Annual inflation balloons to 30-year high

The Australian Bureau of Statistics’ (ABS) consumer price index (CPI) data revealed annual inflation reached its highest point since 1990 last December.

inflation growth spi

Inflation rose 1.9 per cent in the December 2022 quarter, pushing annual inflation to 7.8 per cent. 

That’s “the fourth consecutive quarter to show a rise greater than any seen since the introduction of the goods and services tax (GST) in 2000,” according to ABS head of price statistics Michelle Marquardt.

Primary contributions to December’s rocketing inflation were increases to domestic holiday travel and accommodation (13.3 per cent), electricity (8.6 per cent), and international holiday travel and accommodation (7.6 per cent). 

Moreover, new dwelling prices grew 1.7 per cent, a rate slower than previous quarters yet higher than historic norms.


“Labour and material costs are driving price growth in this area, with signs of material cost pressures easing,” Ms Marquardt said. 

“Slowing demand for new dwelling construction was reflected in a lower quarterly rate of inflation for new dwellings this quarter compared with the past five quarters.” 

Annually, the CPI rose 7.8 per cent, the highest yearly increase since the dawn of the 1990s, led by increased prices of new dwellings (up 17.8 per cent), domestic holiday travel and accommodation (19.8 per cent), and automotive fuel (13.2 per cent).

The ABS’ latest figures hit close to the Reserve Bank of Australia’s forecast that inflation would peak at 8 per cent over the year.

Underlying inflation measures reduce the impact of irregular or temporary price changes in the CPI. For the third consecutive quarter, annual trimmed mean inflation was the highest since the metric began in 2003, increasing to 6.9 per cent last quarter from 6.1 per cent in the three months preceding September. 

CoreLogic head of research Eliza Owen expressed her belief that “the worst of inflation could still be behind us.”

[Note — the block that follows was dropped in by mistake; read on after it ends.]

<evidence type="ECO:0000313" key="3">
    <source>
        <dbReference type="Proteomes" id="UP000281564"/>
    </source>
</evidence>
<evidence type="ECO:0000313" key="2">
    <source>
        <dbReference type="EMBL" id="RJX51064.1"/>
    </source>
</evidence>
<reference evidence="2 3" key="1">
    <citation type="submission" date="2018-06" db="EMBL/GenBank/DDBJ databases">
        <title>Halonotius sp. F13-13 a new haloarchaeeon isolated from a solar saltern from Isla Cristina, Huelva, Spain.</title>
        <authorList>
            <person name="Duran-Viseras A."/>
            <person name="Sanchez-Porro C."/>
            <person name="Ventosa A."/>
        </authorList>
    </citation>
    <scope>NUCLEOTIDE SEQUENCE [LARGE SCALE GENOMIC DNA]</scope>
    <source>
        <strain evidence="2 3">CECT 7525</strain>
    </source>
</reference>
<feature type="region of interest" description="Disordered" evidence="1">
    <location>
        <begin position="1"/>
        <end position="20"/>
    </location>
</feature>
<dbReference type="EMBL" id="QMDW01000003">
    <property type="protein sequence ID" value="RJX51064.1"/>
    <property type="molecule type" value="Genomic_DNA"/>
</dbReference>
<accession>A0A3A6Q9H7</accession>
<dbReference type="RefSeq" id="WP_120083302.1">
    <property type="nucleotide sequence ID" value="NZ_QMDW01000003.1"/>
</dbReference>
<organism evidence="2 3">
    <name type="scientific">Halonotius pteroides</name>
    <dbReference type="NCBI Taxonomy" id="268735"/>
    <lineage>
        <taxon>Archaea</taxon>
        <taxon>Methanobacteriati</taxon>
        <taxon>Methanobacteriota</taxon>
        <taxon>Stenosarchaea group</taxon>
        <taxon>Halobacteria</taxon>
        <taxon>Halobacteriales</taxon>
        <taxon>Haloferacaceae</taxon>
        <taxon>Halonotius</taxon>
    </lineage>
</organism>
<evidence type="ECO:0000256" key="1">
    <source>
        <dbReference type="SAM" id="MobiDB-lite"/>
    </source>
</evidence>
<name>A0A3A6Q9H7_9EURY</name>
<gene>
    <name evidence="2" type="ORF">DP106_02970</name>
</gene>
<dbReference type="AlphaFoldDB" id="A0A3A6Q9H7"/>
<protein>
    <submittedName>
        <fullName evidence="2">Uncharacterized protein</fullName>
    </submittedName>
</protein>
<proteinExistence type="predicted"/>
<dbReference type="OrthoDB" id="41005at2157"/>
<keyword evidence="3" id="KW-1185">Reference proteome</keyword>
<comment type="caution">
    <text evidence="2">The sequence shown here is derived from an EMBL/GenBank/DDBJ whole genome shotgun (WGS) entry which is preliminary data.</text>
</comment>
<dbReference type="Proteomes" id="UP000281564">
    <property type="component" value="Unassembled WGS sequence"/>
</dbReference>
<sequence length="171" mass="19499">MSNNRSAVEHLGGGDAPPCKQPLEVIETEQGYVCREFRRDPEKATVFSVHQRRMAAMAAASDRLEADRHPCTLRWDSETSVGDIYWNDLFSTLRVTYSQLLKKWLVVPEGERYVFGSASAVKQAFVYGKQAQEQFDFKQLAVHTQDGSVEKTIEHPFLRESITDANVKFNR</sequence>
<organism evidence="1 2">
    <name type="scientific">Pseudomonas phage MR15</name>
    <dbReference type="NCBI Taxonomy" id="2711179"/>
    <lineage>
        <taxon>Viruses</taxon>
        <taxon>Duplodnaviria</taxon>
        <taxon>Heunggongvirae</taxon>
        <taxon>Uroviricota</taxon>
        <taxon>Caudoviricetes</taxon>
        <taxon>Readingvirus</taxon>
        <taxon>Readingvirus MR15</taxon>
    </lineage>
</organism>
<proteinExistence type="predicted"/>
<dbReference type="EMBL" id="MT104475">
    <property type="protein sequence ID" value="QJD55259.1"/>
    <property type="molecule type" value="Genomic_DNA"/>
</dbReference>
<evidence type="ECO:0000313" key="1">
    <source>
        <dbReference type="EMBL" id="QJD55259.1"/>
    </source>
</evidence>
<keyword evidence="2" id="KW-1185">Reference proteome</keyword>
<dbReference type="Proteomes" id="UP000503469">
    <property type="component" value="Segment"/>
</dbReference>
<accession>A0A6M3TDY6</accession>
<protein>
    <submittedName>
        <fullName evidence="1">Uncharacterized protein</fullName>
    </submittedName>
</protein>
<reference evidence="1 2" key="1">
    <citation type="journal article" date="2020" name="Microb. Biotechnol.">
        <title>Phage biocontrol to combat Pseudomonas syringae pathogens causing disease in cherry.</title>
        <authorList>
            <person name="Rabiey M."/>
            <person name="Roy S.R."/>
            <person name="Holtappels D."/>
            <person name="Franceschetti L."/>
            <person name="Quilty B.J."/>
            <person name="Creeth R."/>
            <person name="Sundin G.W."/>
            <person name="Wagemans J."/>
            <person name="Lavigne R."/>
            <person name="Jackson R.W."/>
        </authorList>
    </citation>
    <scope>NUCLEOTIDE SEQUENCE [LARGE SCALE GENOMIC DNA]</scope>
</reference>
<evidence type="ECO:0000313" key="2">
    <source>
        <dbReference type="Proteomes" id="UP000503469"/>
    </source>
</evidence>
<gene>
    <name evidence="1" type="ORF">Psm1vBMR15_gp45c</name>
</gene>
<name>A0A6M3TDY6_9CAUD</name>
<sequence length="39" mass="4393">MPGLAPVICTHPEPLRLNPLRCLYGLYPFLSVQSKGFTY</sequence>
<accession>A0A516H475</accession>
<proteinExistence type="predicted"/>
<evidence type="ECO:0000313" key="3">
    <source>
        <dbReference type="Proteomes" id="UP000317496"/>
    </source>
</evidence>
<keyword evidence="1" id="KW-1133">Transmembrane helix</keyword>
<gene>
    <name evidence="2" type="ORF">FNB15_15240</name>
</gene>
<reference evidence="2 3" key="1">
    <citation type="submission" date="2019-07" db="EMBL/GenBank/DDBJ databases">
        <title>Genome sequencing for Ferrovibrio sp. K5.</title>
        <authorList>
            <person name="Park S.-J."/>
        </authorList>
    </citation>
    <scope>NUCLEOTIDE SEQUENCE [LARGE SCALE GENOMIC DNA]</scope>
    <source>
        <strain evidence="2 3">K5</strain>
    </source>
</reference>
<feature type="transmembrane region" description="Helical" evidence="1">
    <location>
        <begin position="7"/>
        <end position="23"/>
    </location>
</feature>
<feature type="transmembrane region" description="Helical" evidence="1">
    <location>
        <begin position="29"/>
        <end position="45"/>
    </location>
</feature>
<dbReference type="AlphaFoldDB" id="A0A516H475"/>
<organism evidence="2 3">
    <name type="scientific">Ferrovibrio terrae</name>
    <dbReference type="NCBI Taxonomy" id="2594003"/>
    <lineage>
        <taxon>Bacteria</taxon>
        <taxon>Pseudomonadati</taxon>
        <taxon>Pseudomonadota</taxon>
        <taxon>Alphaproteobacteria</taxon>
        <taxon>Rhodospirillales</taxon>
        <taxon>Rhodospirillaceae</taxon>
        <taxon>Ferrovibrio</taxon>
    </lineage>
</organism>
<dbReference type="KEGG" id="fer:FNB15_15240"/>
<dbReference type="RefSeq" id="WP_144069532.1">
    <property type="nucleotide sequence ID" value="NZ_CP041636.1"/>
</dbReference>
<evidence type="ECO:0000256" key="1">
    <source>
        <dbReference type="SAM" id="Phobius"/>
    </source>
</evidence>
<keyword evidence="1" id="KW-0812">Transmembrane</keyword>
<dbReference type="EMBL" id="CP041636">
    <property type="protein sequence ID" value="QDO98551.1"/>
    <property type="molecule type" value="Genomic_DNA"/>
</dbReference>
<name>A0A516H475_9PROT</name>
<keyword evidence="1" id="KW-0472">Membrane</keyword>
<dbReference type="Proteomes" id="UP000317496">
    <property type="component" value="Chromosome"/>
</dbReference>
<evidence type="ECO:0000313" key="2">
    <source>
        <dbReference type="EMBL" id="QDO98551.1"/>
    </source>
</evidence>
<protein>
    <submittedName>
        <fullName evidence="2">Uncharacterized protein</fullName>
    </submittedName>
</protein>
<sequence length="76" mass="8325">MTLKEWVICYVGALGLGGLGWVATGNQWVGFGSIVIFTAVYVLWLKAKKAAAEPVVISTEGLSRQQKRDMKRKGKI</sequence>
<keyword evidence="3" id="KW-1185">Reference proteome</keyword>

“Inflation across the combined OECD slowed to 1.8 per cent in the September 2022 quarter, after peaking at 2.1 per cent through June,” Ms Owen said. 

She added that in Australia, multiple housing market metrics indicate the rate of growth in new build costs and rents is easing, “while falling property prices and volume of sales are taking heat [off] the economy indirectly”.

Given the housing component holds the highest weighting of any sub-group, Ms Owen said that “a slower rate of growth in housing costs is a key factor that should support a further reduction in both core and headline inflation”. 

Despite December’s CPI data highlighting housing costs rose 1.9 per cent in the quarter, this remains below the 3.2 per cent lift recorded in the three preceding months to September last year.

Demand for household goods eased last quarter, with Ms Owen indicating lower home sales may equate to decreased demand for appliances and furnishings. 

New dwelling approvals and commencements have also dropped off in line with rising interest rates. This has the potential to take pressure off the construction sector and the cost of new home builds.

Ms Owen also explained: “Growth in CoreLogic rent valuations, a leading indicator of CPI rents, also showed an easing trend in the December quarter. Growth in capital city rent valuations slowed to 2.3 per cent in the December quarter of 2022.

“This was down from 2.7 per cent in the previous quarter, and a recent peak of 3 per cent in the three months to June.” 

Ms Owen concluded: “Given the slightly stronger than expected headline inflation result for December, along with the fact that core inflation remains well outside the RBA’s target range, a further increase in interest rates seems likely for February, and possibly March.”

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